Thursday, July 31, 2014

Gearing Up for Encaustic

It's been too long since I've taken any studio art classes. All my focus has been on developing my print and pattern designs (see my progress at my new website.) But next week I'm taking a class on Encaustic with Caryl St. Ama at Glendale Community College sponsored by R & F Handmade Paints.

The word ‘encaustic’ comes from the Greek word enkaiein, meaning to burn in. Encaustic paint is wax-based using beeswax, resin and pigment. It's kept in a liquid state on a heated palette. After it's applied to an absorbent surface it's reheated so that the paint fuses (hence the use of the Greek word.) Not to be confused with the term ‘caustic,’ which refers to a corrosive chemical reaction - not at all what happens with encaustic.

Caryl St. Ama, "Home Turf", Encaustic and photo transfer on wood panel, 12" x 9", 2014

Caryl's work is inspiring me to gather bits of textiles and paper to embed in the wax. I'm really interested in the concept of using textiles to create art that I can then turn into textile prints.


Maybe then I'll use the printed textile in a new encaustic. Sort of like looking at a mirror with a mirror, goes on forever.

My next challenge is to come up with new materials. Fortunately the paints are included in the cost of the workshop, so the most important thing I'll need are the supports. For this class I think I'll try a few different sizes and thicknesses to see what I like best (linking to the Amazon page so I can find them again...)

Ampersand Art Encausticbord - Cradled - 1.5" Profile - 12"x12"

Ampersand Encausticbord 11 in. x 14 in. 1 1/2 in. each

I'll also need natural bristle brushes, and don't want to ruin any good ones, so think I'll try Loew-Cornell 2-Inch Wood Handle Natural Bristle Gesso Brush or maybe this set of three Royal & Langnickel Large Area Artist Brush Set- Three Brown Camel Hair Brushes which would give me 1", 2" and 3".

That should get me started.....

Friday, April 04, 2014

Indigo, Books and Resources

I didn't realize that my obsession with all things indigo was shared by so many others. My Indigo Pinterest board has more than 450 followers. And without realizing it I've got almost 1,000 images pinned.

Indigo, in the form of Levi's and bandanas seemed like such an American thing. But of course it goes back far beyond anything we've done here. It's fascinating to me that it's history goes far back into Asian and African cultures. And the evolution has led me to start reading more about it.

Indigo: In Search of the Color That Seduced the World by Catherine McKinley is a wonderful description of her travels in search of the history of indigo.

Reading that led me to the more scholarly Indigo Textiles: Technique and History by Gosta Sandberg. It's out of print now, and as it's selling for $500+ on Amazon I think I better take a bit better care of my copy. It's filled with recipes and photos of the processes that are really extensive. (I'm happy to copy & share part of it - of course for educational purposes so as not to copyright infringe.)

Now I've just learned there's a new book, that looks really gorgeous. It's more a coffee table book than the Sandberg book, but the photos are amazing.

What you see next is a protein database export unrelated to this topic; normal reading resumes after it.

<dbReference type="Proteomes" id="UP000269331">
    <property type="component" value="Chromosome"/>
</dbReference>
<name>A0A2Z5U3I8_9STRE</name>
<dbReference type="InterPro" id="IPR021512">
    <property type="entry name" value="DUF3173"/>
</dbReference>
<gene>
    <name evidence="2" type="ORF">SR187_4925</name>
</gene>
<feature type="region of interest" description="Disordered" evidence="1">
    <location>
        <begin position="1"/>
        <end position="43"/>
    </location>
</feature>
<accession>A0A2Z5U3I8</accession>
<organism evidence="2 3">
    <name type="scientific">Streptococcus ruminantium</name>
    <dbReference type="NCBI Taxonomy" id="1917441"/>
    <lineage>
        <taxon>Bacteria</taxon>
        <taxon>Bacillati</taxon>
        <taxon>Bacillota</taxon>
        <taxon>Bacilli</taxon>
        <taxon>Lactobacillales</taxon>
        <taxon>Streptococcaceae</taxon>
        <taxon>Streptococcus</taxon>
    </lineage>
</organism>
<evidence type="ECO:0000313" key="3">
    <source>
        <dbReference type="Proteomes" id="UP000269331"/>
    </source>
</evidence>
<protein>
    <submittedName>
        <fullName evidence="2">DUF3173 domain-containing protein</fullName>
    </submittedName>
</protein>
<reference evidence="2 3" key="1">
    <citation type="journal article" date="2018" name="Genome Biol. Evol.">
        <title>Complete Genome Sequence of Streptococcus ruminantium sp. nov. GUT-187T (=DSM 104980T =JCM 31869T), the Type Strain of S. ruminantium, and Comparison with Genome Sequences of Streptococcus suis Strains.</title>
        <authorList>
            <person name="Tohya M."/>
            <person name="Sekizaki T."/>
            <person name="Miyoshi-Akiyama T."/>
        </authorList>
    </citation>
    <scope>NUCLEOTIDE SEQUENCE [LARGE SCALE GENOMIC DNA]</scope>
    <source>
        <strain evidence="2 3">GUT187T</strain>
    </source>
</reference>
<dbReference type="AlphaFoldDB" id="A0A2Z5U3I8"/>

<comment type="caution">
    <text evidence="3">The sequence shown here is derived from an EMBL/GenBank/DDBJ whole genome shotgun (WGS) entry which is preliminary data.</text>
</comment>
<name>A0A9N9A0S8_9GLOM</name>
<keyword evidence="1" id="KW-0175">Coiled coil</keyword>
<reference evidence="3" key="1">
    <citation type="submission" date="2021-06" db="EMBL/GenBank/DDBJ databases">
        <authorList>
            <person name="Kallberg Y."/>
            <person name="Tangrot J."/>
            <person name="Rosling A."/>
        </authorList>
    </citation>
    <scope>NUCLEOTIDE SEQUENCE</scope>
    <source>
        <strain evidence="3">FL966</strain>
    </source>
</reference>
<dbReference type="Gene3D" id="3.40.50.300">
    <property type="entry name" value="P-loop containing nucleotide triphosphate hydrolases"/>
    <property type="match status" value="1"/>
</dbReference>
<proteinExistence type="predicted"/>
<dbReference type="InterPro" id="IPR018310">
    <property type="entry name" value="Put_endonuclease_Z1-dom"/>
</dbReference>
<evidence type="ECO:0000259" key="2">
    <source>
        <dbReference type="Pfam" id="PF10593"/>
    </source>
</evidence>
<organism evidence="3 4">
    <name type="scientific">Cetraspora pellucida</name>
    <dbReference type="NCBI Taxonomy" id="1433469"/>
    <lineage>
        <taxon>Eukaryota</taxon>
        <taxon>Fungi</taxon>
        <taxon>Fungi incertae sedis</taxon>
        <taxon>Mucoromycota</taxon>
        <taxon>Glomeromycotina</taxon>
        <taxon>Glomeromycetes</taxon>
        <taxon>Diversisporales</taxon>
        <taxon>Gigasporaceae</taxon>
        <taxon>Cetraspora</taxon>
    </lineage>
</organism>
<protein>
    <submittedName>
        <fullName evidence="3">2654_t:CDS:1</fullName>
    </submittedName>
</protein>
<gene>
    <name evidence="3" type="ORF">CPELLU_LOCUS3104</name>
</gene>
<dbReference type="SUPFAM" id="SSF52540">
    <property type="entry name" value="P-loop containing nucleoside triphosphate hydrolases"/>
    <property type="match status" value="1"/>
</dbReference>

Indigo: The Color that Changed the World


Wednesday, February 05, 2014

Where to Order On-Demand, Custom Digitally Printed Fabric in Small Runs

8" Swatches from Spoonflower

I've been ordering custom printed fabric from Spoonflower, and as happy as I've been with everything about them, thought I should do due diligence and see what else is out there. Plus, I really would like to find some pure linen for prints for my own clothing and throw pillows. I'm sticking to services located in the U.S. that offer small runs. There are quite a few more companies than I've listed here that offer runs of 100 to 200 yards, but I'm looking for smaller runs than that.

With an easy to use interface and the ability to offer your designs for sale, Spoonflower is my favorite printer. Prices range from $17.50 to $ 38.00 per yard with a 10% discount for designers and a 20% discount for orders over 20 yards. There are weekly contests which give you visibility and let you tap into the Spoonflower community, which has been very welcoming and supportive of my beginner attempts at print design. You can order test swatches for $5, and they offer fat quarters for quilters and crafters. They're quoting a 10 day turn around, buy my last two orders have been faster than that. Shipping is based on weight and comes up in the order window.


A choice of 18 different fabrics, priced from $29.50 to $40 per yard and $5 shipping make this a good alternative to Spoonflower. You can only buy your own designs however, and there's no community as there is on Spoonflower. They promise to ship within 10 days or your order is free. They also have 8" swatch and fat quarter options.


In addition to offering a selection of prints from independent designers that are only available on the site, Modern Yardage offers a custom option on 56" fabric that is priced between $18 and $25 per yard, depending on the amount of ink used.


The 3 yard minimum and $65 - $125 per yard price tag make this out of reach for the casual stitcher. But they have a huge selection of fabrics available and are a good option for a small designer wanting the highest quality goods.

While teaching myself how to create designs in Illustrator and Photoshop, and then put the designs into repeat, I've found two books that manage to answer just about any question I come up with.